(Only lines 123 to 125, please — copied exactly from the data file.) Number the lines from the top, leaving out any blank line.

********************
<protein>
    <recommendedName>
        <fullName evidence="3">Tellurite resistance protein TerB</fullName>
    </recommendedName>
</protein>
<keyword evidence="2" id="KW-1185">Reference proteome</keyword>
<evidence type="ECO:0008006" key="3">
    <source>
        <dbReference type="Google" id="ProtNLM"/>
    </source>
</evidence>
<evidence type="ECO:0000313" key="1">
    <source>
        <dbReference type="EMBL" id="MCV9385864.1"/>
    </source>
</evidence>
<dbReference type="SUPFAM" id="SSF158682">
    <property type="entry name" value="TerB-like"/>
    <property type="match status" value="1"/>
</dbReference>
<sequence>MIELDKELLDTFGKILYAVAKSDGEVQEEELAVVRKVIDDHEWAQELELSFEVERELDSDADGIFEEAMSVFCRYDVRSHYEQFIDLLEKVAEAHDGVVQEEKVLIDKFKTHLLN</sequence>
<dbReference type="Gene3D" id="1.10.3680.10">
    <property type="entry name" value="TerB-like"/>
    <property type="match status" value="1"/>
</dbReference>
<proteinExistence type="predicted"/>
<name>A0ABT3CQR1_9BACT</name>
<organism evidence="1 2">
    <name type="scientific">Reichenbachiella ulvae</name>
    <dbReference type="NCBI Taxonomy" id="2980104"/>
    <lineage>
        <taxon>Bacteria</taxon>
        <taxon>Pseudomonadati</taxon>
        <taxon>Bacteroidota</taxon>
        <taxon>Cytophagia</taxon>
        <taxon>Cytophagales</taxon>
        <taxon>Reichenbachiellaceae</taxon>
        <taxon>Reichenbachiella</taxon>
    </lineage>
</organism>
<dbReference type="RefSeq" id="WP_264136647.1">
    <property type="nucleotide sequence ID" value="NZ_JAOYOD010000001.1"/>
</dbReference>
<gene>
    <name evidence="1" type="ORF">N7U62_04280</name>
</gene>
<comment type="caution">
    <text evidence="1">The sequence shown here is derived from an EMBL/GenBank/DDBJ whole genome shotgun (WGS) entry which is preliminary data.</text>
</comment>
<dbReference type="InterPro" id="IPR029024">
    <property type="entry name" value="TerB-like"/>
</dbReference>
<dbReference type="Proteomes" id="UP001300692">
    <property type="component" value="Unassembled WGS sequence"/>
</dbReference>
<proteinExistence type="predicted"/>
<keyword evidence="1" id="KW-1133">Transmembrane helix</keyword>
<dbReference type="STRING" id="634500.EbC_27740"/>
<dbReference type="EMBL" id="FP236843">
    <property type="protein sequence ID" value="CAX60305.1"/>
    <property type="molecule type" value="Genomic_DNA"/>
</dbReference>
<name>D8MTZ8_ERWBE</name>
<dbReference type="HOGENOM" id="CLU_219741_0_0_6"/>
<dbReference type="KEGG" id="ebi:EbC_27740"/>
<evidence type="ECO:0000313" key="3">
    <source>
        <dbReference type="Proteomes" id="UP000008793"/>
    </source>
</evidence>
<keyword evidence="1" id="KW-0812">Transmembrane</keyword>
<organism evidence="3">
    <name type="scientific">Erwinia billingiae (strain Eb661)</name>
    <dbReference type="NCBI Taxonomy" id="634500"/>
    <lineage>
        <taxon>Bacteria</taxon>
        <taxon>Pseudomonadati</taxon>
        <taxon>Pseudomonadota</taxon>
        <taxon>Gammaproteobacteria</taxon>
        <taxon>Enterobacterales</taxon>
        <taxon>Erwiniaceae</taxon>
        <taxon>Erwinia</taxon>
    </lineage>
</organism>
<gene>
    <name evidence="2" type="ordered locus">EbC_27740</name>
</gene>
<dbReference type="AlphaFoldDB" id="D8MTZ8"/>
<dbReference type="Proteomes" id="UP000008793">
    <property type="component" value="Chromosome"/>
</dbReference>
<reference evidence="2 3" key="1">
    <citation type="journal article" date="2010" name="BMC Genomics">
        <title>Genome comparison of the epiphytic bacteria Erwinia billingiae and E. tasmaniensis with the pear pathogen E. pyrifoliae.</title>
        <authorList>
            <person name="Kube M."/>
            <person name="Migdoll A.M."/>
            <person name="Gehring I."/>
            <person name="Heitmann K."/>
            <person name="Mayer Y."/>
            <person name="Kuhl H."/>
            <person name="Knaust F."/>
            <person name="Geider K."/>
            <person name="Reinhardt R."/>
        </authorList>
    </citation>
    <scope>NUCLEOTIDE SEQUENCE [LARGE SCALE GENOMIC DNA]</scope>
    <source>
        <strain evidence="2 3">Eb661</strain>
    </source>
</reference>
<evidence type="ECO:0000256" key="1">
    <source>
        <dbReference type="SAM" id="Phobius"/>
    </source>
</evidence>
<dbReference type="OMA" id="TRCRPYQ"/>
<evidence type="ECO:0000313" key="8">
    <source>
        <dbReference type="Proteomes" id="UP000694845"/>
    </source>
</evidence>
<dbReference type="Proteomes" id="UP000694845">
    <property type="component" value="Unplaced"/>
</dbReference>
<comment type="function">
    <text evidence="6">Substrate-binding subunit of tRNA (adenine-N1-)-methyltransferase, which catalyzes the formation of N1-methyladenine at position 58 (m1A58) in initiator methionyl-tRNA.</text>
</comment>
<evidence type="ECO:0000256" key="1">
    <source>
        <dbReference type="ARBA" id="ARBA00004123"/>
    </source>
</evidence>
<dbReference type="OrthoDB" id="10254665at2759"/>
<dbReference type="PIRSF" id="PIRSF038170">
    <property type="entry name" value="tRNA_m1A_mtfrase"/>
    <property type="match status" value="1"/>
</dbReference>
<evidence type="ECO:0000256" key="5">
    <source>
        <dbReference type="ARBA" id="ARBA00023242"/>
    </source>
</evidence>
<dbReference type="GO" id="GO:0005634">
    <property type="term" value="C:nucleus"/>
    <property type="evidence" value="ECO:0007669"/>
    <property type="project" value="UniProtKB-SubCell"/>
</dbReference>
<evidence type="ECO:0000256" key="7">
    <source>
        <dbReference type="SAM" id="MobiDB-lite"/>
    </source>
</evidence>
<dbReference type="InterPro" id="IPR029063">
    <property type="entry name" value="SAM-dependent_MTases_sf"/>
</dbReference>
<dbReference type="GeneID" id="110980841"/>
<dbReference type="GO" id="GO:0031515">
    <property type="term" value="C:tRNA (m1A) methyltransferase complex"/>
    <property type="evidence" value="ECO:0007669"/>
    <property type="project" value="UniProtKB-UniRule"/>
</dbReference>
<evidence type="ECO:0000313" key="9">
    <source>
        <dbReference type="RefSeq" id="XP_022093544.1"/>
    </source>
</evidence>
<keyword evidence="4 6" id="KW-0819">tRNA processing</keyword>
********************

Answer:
<dbReference type="Proteomes" id="UP000694845">
    <property type="component" value="Unplaced"/>
</dbReference>